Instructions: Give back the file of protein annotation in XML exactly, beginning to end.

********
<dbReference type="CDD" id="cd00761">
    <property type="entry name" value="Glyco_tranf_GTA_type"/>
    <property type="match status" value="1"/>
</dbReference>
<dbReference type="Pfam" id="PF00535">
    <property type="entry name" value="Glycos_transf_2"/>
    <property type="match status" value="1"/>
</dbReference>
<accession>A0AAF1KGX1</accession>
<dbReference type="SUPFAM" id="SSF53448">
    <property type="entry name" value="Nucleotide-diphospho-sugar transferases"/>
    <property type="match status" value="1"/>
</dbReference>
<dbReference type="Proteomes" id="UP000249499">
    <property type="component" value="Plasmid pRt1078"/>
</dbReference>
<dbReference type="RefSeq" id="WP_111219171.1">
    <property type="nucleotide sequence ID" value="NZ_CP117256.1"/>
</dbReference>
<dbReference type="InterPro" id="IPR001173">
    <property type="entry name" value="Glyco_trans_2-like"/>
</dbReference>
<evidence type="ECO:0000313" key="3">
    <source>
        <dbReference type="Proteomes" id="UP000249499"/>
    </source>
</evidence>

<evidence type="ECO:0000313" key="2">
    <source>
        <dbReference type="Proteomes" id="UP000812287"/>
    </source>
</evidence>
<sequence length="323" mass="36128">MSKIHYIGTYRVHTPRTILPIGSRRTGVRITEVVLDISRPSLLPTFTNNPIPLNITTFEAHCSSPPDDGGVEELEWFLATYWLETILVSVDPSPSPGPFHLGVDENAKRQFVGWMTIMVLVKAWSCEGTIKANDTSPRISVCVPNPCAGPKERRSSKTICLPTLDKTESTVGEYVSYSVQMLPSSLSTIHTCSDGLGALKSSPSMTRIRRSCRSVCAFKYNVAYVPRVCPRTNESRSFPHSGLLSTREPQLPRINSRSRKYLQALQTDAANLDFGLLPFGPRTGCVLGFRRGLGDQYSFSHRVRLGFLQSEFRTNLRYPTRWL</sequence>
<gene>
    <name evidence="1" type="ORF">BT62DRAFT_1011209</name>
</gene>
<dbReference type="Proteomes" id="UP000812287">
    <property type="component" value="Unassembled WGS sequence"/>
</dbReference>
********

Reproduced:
<dbReference type="CDD" id="cd00761">
    <property type="entry name" value="Glyco_tranf_GTA_type"/>
    <property type="match status" value="1"/>
</dbReference>
<dbReference type="Pfam" id="PF00535">
    <property type="entry name" value="Glycos_transf_2"/>
    <property type="match status" value="1"/>
</dbReference>
<accession>A0AAF1KGX1</accession>
<dbReference type="SUPFAM" id="SSF53448">
    <property type="entry name" value="Nucleotide-diphospho-sugar transferases"/>
    <property type="match status" value="1"/>
</dbReference>
<dbReference type="Proteomes" id="UP000249499">
    <property type="component" value="Plasmid pRt1078"/>
</dbReference>
<dbReference type="RefSeq" id="WP_111219171.1">
    <property type="nucleotide sequence ID" value="NZ_CP117256.1"/>
</dbReference>
<dbReference type="InterPro" id="IPR001173">
    <property type="entry name" value="Glyco_trans_2-like"/>
</dbReference>
<evidence type="ECO:0000313" key="3">
    <source>
        <dbReference type="Proteomes" id="UP000249499"/>
    </source>
</evidence>

<evidence type="ECO:0000313" key="2">
    <source>
        <dbReference type="Proteomes" id="UP000812287"/>
    </source>
</evidence>
<sequence length="323" mass="36128">MSKIHYIGTYRVHTPRTILPIGSRRTGVRITEVVLDISRPSLLPTFTNNPIPLNITTFEAHCSSPPDDGGVEELEWFLATYWLETILVSVDPSPSPGPFHLGVDENAKRQFVGWMTIMVLVKAWSCEGTIKANDTSPRISVCVPNPCAGPKERRSSKTICLPTLDKTESTVGEYVSYSVQMLPSSLSTIHTCSDGLGALKSSPSMTRIRRSCRSVCAFKYNVAYVPRVCPRTNESRSFPHSGLLSTREPQLPRINSRSRKYLQALQTDAANLDFGLLPFGPRTGCVLGFRRGLGDQYSFSHRVRLGFLQSEFRTNLRYPTRWL</sequence>
<gene>
    <name evidence="1" type="ORF">BT62DRAFT_1011209</name>
</gene>
<dbReference type="Proteomes" id="UP000812287">
    <property type="component" value="Unassembled WGS sequence"/>
</dbReference>